Where OKC perhaps made its lasting impression is its military knives, in particular the M7 bayonet. Still utilized–though partially replaced–the implement first saw service in the Vietnam War. While best known for its military heritage, the company offers a fairly wide section of quality pocketknives that run the gamut. From classy folders to military-inspired flippers, OKC has a solution for camping, EDC, utility work or any other chore you cook up for it.
Lightweight and convenient, the OKC Navigator is a budget folder that has the stuff to become a trusty EDC sidekick. The attractive stainless-steel blade is scalpel-sharp and sports an attractive satin finish. The liner lock has a plastic handle, which cause some concern at its overall longevity. But, for the price, if your Navigator does get busted up it costs next to nothing to replace. MSRP: $14.95
Opinel is a French icon and has made knives in the Alps since the 1800s. The knives are crafted from both stainless and high-carbon steel and are connected to quality wood handles. The handle has become the company’s signature of sorts, with Opinel perhaps the most recognized manufacturer of wooden-handled knives.
The company keeps the models of its famous pocketknife simple, numbering them 1-13. The higher the number, the larger the blade. However, the #1 and #11 are no longer made and are highly collectible. Overall, the knives have gained a reputation as solid camping and outdoors knife. However, more than one person has found them useful in the kitchen. While these are the original Opinel knives, its famous locking collar is a bit more contemporary–added to the design in the 1950s.
The knife that made Opinel famous, the #8 has a 3.28-inch blade and a beechwood handle. There are no bells and whistles, it’s just high-quality steel, high-quality wood, and a knife that’s perfect for almost any situation. In 1985 the #8 was recognized by the Victoria and Albert Musem as one of the best-designed items in the world. MSRP: $18.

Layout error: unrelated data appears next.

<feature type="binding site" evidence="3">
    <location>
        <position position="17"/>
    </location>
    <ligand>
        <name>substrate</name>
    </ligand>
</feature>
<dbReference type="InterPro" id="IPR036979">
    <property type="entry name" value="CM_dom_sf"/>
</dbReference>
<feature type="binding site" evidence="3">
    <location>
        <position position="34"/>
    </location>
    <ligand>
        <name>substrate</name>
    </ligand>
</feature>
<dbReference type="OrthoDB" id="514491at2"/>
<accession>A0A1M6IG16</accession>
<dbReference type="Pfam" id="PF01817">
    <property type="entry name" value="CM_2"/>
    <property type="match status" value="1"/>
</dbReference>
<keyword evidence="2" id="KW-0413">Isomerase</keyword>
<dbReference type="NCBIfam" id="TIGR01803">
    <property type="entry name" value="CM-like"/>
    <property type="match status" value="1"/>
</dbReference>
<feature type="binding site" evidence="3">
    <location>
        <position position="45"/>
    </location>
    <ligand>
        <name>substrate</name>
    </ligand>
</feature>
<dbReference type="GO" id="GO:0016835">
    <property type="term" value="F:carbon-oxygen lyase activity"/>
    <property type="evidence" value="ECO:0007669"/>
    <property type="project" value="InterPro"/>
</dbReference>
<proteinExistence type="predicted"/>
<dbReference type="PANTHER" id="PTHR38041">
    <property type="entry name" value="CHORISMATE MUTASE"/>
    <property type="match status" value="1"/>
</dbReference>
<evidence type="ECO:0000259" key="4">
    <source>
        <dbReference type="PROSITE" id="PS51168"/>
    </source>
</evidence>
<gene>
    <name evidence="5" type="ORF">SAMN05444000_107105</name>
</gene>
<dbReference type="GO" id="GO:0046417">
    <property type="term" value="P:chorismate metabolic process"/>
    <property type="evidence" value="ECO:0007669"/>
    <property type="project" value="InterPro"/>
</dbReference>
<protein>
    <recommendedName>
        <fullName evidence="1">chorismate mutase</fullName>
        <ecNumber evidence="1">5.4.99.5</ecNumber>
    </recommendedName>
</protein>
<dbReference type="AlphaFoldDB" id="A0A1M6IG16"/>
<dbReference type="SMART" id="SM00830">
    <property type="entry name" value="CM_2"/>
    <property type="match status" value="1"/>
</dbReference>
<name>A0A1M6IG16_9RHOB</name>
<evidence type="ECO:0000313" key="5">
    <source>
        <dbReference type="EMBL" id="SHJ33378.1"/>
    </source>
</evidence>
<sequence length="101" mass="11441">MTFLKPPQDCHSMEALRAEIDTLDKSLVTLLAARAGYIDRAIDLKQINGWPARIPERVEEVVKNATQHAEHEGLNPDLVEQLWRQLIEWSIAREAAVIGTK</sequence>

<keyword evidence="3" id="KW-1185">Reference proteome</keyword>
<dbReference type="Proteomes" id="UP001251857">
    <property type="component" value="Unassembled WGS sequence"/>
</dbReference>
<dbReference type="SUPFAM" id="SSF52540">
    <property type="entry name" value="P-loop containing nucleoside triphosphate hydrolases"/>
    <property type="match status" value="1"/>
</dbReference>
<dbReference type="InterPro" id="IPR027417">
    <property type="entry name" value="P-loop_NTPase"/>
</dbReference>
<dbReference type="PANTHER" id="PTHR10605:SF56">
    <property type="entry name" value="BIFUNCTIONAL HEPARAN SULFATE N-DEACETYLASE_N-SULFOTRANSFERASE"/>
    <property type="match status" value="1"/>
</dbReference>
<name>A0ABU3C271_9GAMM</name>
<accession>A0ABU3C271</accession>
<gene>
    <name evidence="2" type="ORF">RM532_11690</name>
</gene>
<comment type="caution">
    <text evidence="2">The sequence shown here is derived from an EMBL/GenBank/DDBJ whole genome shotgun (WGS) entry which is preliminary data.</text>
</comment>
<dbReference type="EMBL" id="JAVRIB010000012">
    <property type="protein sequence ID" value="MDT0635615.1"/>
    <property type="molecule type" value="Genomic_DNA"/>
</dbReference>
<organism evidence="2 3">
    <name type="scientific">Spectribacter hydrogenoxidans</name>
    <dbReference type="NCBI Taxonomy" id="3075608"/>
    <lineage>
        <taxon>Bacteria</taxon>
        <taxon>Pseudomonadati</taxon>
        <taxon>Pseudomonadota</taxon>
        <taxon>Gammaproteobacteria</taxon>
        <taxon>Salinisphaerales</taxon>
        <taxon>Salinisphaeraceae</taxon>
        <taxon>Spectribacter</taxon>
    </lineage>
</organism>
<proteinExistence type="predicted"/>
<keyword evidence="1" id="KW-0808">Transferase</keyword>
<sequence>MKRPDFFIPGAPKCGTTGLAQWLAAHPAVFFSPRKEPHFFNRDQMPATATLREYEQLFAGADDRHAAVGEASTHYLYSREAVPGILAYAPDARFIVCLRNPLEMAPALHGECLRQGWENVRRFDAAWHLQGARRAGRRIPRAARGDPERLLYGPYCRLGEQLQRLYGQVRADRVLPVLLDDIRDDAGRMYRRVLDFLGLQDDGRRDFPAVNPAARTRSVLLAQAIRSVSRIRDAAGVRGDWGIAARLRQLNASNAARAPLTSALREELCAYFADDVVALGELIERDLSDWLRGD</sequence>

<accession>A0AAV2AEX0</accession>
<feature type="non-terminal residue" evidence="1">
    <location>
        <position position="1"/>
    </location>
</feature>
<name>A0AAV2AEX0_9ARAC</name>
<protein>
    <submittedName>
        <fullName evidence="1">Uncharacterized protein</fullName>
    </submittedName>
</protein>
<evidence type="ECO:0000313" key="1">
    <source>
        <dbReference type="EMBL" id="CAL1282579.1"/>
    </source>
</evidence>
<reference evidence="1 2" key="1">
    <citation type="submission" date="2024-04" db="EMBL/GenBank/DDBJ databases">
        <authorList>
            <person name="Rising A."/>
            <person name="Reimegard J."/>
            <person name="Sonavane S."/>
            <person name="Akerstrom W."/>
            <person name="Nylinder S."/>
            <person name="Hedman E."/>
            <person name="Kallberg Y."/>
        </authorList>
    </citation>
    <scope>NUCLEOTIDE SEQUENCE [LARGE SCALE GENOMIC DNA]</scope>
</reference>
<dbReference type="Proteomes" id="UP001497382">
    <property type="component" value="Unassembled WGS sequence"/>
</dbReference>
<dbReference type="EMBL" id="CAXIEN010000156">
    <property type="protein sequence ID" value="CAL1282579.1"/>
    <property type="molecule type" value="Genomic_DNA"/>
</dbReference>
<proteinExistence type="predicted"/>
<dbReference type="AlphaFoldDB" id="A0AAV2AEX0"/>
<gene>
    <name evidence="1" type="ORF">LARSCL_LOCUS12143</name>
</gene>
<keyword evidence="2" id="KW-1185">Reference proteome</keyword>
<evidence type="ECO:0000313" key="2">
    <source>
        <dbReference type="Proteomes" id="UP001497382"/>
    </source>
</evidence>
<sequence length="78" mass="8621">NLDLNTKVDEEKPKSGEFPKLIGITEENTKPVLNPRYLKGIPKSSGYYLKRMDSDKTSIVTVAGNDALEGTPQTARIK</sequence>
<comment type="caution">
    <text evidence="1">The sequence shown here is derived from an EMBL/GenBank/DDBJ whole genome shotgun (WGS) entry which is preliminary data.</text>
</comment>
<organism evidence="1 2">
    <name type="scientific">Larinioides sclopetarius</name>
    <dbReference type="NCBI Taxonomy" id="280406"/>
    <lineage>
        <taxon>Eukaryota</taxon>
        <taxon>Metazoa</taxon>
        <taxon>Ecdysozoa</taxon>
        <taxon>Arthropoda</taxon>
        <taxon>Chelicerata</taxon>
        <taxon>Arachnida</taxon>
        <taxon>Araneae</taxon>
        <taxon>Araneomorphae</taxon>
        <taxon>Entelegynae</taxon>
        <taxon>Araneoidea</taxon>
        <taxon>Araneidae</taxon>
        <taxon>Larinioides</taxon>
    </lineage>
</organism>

The #13 is the behemoth of the Opinel family. The blade is a whopping 8.75 inches, and the whole piece is 20 inches when opened. This isn’t an everyday carry. This knife would be a great wingman by the barbecue or in the kitchen. MSRP: $110
Ever since Hoyt Buck made his first knife back in 1902 and laid the groundwork for the company that bears his name, Buck Knives has been among the most beloved pocketknife brands in the world. By consistently innovating and pushing the envelope, Buck has evolved into one of the industry’s leaders and knife icon.
Buck pioneered the folding hunter, which continues to be a showpiece for the brand to this day. Creating a knife that could withstand the abuse of long hunts while also being able to fold away and fit in a pocket was revolutionary and turned the pocketknife industry on its head. More the famous folding hunter in a minute.
The company also allows customers to order custom knives. They can choose from customizing everything from cake knives and fixed-blade bowies to a whole suite of folders.
110 Folding Hunter Knife
Developed in 1963 when Al Buck wanted to make a durable knife for outdoorsmen who didn’t want to carry big fixed blades, the 110 Folding Hunter propelled Buck to new heights and continues to be a popular model. The 3.75-inch 420HC stainless clip point is attached to a Crelicam ebony handle scales with brass bolsters. The lockback design keeps the knife firmly in place while in use. MSRP: $59.99